Better The Company Of Wise Idiots Than Intelligent Fools.
This little saying of mine combines the interactions between intelligence, stupidity, wisdom, and folly into a handy little quip. But it does bear unpacking just a little, which I’ll attempt to do simply by defining the terms. I’ll start with the idiot.
As a person who likes to pick fights on the internet, I’ve been called an idiot probably more than any other name. But what does that mean? What does it mean to me and what does it mean to the person who has thrown it at me?
I personally see it as an expression of frustration. It allows the person who tagged me with the term to dismiss my position as beneath consideration. It allows him to forego the hard work of examining it, its merits, or for that matter its flaws. To resort to labeling someone an idiot is to suggest that they are wrong because they’re stupid. Or maybe the opposite, I am right because I’m smart. But I don’t see the world in those sorts of shades. Smart people are perfectly capable of being wrong and stupid people are perfectly capable of being right. A position is right because of its alignment with reality, not because of the supposed intelligence of the person who has taken it. We’d all do well to remember that. It is my view that everyone is an idiot, the only variance being the extent to which stupidity has befallen them. When someone calls me an idiot they have no idea just how much I agree with them.
While there are no advantages to being an idiot in and of itself, there are advantages to realizing that you are one. That advantage manifests itself as humility. It asks questions like, is it possible that I’m wrong? How would I know it if I am? What do I not know? What do I “know” that is not true? What avenue of reason have I failed to explore? Humility has also made peace with error. Better to be corrected than to continue in error for pride’s sake. It’s also better to espouse a position and be corrected than to secretly hold a position that is flawed. It’s always better to bear the scorn of the reformed idiot than to glory in the mantel of the proud, stiff-necked fool.
All this said, humility is no weakling. It extends grace to those with whom it disagrees, for it understands the frailty of the mind, both in the one with whom it disagrees and in itself. To challenge the humble is to send him back down to check the foundations, to examine them brick upon brick, precept upon precept, to once again ensure that they are able to bear the weight. But having an examined foundation also means having a sturdy edifice, not very easily swayed.
A smart fool, on the other hand, is an idiot like the rest of us but is unable to see it. He thinks he knows much more than he does and so thinks himself smart, and as such has become a smart fool. He fails to understand that intelligence does not guarantee wisdom. It wasn’t the guys, for example, who mow your lawn, or who repair your car that first dreamed up the folly of two men marrying each other, or that wearing a dress makes a man a woman. George Orwell aptly quipped: “One has to belong to the intelligentsia to believe things like that: no ordinary man could be such a fool.” The Bible says that pride comes before the fall, and that, “Thinking themselves wise they became fools”.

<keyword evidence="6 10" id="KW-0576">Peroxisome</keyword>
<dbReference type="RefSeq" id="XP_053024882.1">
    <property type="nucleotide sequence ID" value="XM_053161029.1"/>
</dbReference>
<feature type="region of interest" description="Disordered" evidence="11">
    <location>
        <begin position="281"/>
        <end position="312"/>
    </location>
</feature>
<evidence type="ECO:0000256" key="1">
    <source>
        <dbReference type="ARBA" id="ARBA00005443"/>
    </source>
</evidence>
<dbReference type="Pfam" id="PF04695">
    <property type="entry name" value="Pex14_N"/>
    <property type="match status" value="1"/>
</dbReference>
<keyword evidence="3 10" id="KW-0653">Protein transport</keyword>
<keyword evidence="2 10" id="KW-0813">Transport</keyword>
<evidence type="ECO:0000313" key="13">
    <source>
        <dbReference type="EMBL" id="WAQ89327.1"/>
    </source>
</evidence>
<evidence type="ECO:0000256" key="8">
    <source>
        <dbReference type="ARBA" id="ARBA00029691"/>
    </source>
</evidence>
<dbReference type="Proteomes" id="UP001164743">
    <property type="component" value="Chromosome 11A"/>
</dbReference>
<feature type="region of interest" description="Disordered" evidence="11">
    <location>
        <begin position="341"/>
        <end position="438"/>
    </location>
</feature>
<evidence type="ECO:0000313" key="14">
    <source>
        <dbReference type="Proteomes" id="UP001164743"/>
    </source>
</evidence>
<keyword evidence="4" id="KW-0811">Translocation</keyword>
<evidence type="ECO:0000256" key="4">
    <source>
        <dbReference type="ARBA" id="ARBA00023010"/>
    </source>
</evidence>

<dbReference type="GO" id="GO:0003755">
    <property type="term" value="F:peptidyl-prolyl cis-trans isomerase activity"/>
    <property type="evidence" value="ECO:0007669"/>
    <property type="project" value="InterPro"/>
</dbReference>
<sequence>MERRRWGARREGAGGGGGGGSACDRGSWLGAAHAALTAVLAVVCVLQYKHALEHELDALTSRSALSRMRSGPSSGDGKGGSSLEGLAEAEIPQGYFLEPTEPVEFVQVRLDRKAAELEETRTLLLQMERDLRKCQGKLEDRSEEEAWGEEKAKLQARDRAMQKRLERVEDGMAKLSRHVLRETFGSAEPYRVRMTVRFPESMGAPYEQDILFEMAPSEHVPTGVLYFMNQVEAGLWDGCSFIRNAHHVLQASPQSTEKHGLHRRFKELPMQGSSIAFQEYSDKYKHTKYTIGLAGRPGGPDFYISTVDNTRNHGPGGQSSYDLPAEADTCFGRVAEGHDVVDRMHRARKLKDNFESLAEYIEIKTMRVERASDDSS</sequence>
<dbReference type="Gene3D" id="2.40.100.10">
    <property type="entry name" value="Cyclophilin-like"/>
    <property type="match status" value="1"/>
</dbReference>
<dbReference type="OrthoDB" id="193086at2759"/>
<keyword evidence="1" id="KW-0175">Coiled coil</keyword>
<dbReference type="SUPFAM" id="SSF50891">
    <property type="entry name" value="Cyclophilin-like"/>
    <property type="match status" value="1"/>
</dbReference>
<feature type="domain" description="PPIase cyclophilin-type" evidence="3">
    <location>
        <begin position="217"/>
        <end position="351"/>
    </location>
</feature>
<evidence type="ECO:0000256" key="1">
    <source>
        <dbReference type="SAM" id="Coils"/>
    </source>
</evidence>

Someone may be capable of learning more than the average person. He then jumps through a bunch of academic hoops and over a bunch of academic hurdles and he is christened by a bunch of fellows who created that obstacle course as smarter and better. The fall is sure to come to that one who buys it, and who thinks that because he has been christened he is beyond reproach. Perhaps if his christeners would have just stopped at smart, the likelihood of things working out well for the average, poor, starved soul who finds himself beneath that cap and gown, would be better.
Be sure also that “smart fools” is not a description of only those who think themselves little gods in academia. Money, prestige, and fame also convince poor souls that they are above foolery. Because a person can sing well, or recite memorized lines with such emotion that it makes us cry, or throw a football, or read a teleprompter, they convince themselves that they have brand-new answers to age-old problems, as if no one was ever smart enough to arrive at their solutions.
Having said this I feel it important to add a disclaimer. By no means am I saying that wisdom and intelligence are mutually exclusive any more than I would say that being a stupid fool is always the plight of the idiot. What I am saying is that wisdom is a virtue regardless of one’s intelligence and that being a fool is never a good thing no matter how smart the fool happens to be. I am saying that it is better to seek wisdom, knowledge and understanding than it is to assume that you possess them already and then to proceed headlong into folly. And most of all it is to say that it is better to seek the company of wise idiots than that of intelligent fools.